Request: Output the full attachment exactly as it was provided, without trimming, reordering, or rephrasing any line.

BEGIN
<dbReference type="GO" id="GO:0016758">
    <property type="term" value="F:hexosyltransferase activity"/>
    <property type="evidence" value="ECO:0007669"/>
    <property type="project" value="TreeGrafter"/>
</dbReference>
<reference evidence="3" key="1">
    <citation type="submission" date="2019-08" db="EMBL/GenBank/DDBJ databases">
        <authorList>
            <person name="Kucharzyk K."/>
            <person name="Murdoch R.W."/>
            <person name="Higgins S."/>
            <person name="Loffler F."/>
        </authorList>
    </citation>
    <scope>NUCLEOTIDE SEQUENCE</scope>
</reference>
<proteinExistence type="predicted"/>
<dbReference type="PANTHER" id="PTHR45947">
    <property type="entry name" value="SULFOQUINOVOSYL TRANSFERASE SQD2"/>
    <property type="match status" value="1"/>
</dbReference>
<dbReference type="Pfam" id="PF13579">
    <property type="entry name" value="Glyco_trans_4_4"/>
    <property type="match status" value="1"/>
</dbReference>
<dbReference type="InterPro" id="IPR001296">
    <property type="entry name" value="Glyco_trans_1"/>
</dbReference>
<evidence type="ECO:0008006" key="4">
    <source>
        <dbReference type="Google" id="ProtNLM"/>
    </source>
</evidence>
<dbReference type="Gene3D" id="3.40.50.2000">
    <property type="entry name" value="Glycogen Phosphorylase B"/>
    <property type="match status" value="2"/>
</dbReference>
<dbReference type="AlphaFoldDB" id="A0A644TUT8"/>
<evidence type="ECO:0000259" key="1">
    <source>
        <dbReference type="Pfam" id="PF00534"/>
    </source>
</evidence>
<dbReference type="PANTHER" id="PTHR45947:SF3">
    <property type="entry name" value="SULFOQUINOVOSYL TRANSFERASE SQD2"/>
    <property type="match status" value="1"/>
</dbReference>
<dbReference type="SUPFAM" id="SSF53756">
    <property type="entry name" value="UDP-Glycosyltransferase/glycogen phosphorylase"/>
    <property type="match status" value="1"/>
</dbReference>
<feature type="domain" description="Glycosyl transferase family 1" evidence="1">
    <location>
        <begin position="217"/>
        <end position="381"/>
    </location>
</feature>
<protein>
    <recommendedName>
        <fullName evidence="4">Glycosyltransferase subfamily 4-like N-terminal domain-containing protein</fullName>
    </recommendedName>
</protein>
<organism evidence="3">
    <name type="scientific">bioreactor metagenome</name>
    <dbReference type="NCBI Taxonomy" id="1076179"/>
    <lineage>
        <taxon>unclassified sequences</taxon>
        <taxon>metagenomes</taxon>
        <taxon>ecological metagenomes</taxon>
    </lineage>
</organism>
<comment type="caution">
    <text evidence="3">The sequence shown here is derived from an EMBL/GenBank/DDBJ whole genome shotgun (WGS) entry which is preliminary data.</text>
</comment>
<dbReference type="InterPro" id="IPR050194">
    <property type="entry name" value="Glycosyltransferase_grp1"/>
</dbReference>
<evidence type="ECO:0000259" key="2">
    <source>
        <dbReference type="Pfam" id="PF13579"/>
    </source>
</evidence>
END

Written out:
<dbReference type="GO" id="GO:0016758">
    <property type="term" value="F:hexosyltransferase activity"/>
    <property type="evidence" value="ECO:0007669"/>
    <property type="project" value="TreeGrafter"/>
</dbReference>
<reference evidence="3" key="1">
    <citation type="submission" date="2019-08" db="EMBL/GenBank/DDBJ databases">
        <authorList>
            <person name="Kucharzyk K."/>
            <person name="Murdoch R.W."/>
            <person name="Higgins S."/>
            <person name="Loffler F."/>
        </authorList>
    </citation>
    <scope>NUCLEOTIDE SEQUENCE</scope>
</reference>
<proteinExistence type="predicted"/>
<dbReference type="PANTHER" id="PTHR45947">
    <property type="entry name" value="SULFOQUINOVOSYL TRANSFERASE SQD2"/>
    <property type="match status" value="1"/>
</dbReference>
<dbReference type="Pfam" id="PF13579">
    <property type="entry name" value="Glyco_trans_4_4"/>
    <property type="match status" value="1"/>
</dbReference>
<dbReference type="InterPro" id="IPR001296">
    <property type="entry name" value="Glyco_trans_1"/>
</dbReference>
<evidence type="ECO:0008006" key="4">
    <source>
        <dbReference type="Google" id="ProtNLM"/>
    </source>
</evidence>
<dbReference type="Gene3D" id="3.40.50.2000">
    <property type="entry name" value="Glycogen Phosphorylase B"/>
    <property type="match status" value="2"/>
</dbReference>
<dbReference type="AlphaFoldDB" id="A0A644TUT8"/>
<evidence type="ECO:0000259" key="1">
    <source>
        <dbReference type="Pfam" id="PF00534"/>
    </source>
</evidence>
<dbReference type="PANTHER" id="PTHR45947:SF3">
    <property type="entry name" value="SULFOQUINOVOSYL TRANSFERASE SQD2"/>
    <property type="match status" value="1"/>
</dbReference>
<dbReference type="SUPFAM" id="SSF53756">
    <property type="entry name" value="UDP-Glycosyltransferase/glycogen phosphorylase"/>
    <property type="match status" value="1"/>
</dbReference>
<feature type="domain" description="Glycosyl transferase family 1" evidence="1">
    <location>
        <begin position="217"/>
        <end position="381"/>
    </location>
</feature>
<protein>
    <recommendedName>
        <fullName evidence="4">Glycosyltransferase subfamily 4-like N-terminal domain-containing protein</fullName>
    </recommendedName>
</protein>
<organism evidence="3">
    <name type="scientific">bioreactor metagenome</name>
    <dbReference type="NCBI Taxonomy" id="1076179"/>
    <lineage>
        <taxon>unclassified sequences</taxon>
        <taxon>metagenomes</taxon>
        <taxon>ecological metagenomes</taxon>
    </lineage>
</organism>
<comment type="caution">
    <text evidence="3">The sequence shown here is derived from an EMBL/GenBank/DDBJ whole genome shotgun (WGS) entry which is preliminary data.</text>
</comment>
<dbReference type="InterPro" id="IPR050194">
    <property type="entry name" value="Glycosyltransferase_grp1"/>
</dbReference>
<evidence type="ECO:0000259" key="2">
    <source>
        <dbReference type="Pfam" id="PF13579"/>
    </source>
</evidence>